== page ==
Introduction: Iceberg for a Christmas Narwhal

About: I spend too much time making stuff and too little time using stuff, yes I think I have a problem :D

I recently purchased a Christmas Narwhal from Target and wanted to do something more than just put it on the ground. I decided to make an iceberg for it to sit on. Since my chosen climate does not support a real iceberg, I used coroplast board (basically plastic cardboard) and for this project I needed a 4' x 8' sheet of it ($15 from my local plastic supply place). I got a free cut so I asked them to take 3' off the long side, which left a 4' x 5' piece to make the berg from. The 3' piece for the supports.

The project took about an hour, give or take a couple hours.

Ingredients (these are what I used):

17.25" Tinsel Lit Narwhal with Scarf - Wondershop (Target)

Double Guard Super Tuff 02601 2-Layer Drop Cloth, 8 ft W x 12 ft L, White, Fabric (Walmart)

Color-Sync C3 Lights Set White Wire Cool White to Blue, 100 Count (Walmart)

Husky Plastic Drop Cloth, 0.7 Mil (Walmart) - just get the cheapest one that will cover it.

4' x 8' sheet of coroplast 4mm (not Home Depot)

Landscape staples (100 packs are available at the 'zon)

about 600 Blue and White LED's (300 each)


Something to cut the coroplast with, standard cautions and disclaimers apply (don't cut your fingers off, etc). Standard scissors don't work well for cutting coroplast I found.

Duct Tape (color does not matter since it will be hidden)

Hot Glue Gun and glue sticks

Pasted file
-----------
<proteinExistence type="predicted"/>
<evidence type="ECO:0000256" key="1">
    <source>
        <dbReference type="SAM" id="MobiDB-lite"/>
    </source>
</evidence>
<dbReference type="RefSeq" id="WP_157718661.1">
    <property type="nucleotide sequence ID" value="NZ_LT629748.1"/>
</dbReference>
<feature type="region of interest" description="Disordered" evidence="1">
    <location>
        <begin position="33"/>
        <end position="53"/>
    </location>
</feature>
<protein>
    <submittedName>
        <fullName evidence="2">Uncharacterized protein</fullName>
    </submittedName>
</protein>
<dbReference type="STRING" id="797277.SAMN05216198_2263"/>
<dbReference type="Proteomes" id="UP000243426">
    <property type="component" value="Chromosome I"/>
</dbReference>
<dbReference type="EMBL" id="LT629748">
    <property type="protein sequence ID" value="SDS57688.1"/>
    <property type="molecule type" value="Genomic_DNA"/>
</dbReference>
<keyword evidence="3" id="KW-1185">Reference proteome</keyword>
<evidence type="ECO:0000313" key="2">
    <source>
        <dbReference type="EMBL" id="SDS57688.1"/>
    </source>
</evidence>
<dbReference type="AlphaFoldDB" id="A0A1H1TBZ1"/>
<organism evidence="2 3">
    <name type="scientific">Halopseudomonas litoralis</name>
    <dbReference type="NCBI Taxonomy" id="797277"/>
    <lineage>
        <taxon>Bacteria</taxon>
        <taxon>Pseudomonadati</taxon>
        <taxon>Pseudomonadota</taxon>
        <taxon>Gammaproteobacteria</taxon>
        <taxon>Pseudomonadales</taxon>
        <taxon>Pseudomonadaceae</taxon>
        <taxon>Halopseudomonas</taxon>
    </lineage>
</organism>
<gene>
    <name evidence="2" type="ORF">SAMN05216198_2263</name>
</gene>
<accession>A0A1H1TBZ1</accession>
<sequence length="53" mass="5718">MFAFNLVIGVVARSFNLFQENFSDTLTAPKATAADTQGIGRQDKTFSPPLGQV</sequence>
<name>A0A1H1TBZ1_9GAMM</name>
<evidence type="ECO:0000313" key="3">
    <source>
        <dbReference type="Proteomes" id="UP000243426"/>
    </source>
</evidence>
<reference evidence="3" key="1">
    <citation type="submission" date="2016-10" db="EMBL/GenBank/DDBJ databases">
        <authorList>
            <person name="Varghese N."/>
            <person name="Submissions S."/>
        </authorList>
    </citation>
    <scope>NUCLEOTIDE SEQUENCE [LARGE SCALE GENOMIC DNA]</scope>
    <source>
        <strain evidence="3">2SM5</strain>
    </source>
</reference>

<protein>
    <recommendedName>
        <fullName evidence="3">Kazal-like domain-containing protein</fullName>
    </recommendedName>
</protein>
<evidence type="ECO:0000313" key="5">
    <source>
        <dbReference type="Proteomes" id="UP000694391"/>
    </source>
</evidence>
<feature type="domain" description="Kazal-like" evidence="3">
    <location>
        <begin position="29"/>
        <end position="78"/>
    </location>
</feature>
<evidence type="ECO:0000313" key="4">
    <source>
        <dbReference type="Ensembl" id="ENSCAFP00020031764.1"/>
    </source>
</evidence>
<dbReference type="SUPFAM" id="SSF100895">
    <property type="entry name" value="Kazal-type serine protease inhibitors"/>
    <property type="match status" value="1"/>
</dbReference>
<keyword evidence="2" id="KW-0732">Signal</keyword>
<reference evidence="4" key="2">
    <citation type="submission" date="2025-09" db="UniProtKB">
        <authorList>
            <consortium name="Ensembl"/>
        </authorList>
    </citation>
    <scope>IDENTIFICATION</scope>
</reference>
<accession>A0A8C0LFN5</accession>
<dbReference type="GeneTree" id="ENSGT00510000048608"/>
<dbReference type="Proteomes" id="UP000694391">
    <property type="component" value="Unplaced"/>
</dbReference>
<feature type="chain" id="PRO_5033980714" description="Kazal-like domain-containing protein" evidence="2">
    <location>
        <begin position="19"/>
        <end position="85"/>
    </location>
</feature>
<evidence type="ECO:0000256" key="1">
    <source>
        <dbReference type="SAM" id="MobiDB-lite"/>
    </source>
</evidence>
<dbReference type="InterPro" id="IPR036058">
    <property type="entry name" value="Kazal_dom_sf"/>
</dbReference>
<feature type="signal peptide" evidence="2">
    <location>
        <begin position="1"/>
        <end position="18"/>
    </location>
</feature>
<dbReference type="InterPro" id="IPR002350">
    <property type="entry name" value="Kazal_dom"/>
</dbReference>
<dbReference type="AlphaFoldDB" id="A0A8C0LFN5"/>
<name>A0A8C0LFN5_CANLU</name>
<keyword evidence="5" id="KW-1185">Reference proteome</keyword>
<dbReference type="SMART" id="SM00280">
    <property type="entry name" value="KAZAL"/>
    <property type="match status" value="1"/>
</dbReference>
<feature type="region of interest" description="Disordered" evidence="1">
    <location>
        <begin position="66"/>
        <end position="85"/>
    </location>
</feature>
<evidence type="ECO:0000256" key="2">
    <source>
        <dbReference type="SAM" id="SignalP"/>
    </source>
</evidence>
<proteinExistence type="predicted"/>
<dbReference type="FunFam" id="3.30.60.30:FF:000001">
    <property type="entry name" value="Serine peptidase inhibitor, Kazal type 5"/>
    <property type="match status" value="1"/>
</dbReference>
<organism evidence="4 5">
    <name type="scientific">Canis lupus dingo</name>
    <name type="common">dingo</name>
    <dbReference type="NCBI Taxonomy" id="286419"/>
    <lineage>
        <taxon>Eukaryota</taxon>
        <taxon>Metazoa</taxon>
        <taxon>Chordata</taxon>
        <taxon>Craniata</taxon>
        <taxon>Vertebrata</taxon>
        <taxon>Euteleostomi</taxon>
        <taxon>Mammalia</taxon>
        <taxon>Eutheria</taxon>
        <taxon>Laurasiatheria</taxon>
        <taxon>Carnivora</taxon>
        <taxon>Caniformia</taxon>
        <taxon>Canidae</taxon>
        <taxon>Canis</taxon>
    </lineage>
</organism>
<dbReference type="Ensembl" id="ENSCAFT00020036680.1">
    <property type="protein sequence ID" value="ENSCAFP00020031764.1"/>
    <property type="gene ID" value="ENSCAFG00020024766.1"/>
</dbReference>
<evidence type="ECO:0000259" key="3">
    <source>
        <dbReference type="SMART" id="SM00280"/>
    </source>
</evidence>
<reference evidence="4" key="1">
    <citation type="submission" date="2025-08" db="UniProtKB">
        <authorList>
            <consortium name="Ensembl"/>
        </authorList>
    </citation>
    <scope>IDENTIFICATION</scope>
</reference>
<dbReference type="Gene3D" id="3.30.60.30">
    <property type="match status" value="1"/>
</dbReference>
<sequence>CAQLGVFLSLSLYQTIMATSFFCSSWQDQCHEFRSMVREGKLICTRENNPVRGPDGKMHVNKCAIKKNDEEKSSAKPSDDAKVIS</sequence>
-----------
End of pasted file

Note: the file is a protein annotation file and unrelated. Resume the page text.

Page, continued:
Hammer (for the lawn stakes/staples)

Straight edge yardstick for cutting the base parts.

Drill and a drill bit slightly smaller than the LED's you plan to use (since it will be a friction fit).

Clear packing tape (for taping the rolled edge of the "pond".

Scissors (for cutting the stuff that is not coroplast)

Step 1: Cut the Coroplast and Make the Base

First I had cut the coroplast sheet into 2 parts (to get it into my car), the first will be the top of the iceberg and the other part will be used to make the stand. I made my stand 9" tall, and since there are four parts to the base it worked out to 36" (3 feet). I was left with 4' x 5' to make the iceberg top. Once the 9" strips are cut for the base, I made 2 vertical cuts about 6" in from the edges to the middle (about 4'5") - these don't need to be perfect, just as long as they are roughly consistent. Then the stand can be assembled by matching the cut out slits together. Have a look at the 1st pic and it should be obvious how the strips are cut for the base and how they go together. If the base is too big for the top, just fold two opposite sides in half and then re-assemble, you can then shorten the width of the base by pushing the two non-folded sides closer to each other and the folded sides will tuck inward like this:


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Next for the top of the iceberg, I just set the base down and drew something iceberg-like freehand and cut it out. Then used some duct tape to secure the base parts together and also the base to the top (did not go nuts here since I want to be able to take it apart and store it for next year).

Step 2: Add the Lights

The lights poke through the top and so I just used a large enough drill bit (sorry can't recall the exact size but it was around 5/16") and drilled around the edge, about 1" in from the edge and about 2" apart (all this is approximate). After all the holes were drilled, I popped the lights in, they were in good so no glue was needed. I would recommend testing one hole with a scrap to make sure you have the right size bit for the LED's before going all the way round. The only important thing to note is to start installing the LED's from the center of the string and work from the front center of the iceberg around both sides - this way if there are not enough lights to go around, they will be missing from the back where they won't matter.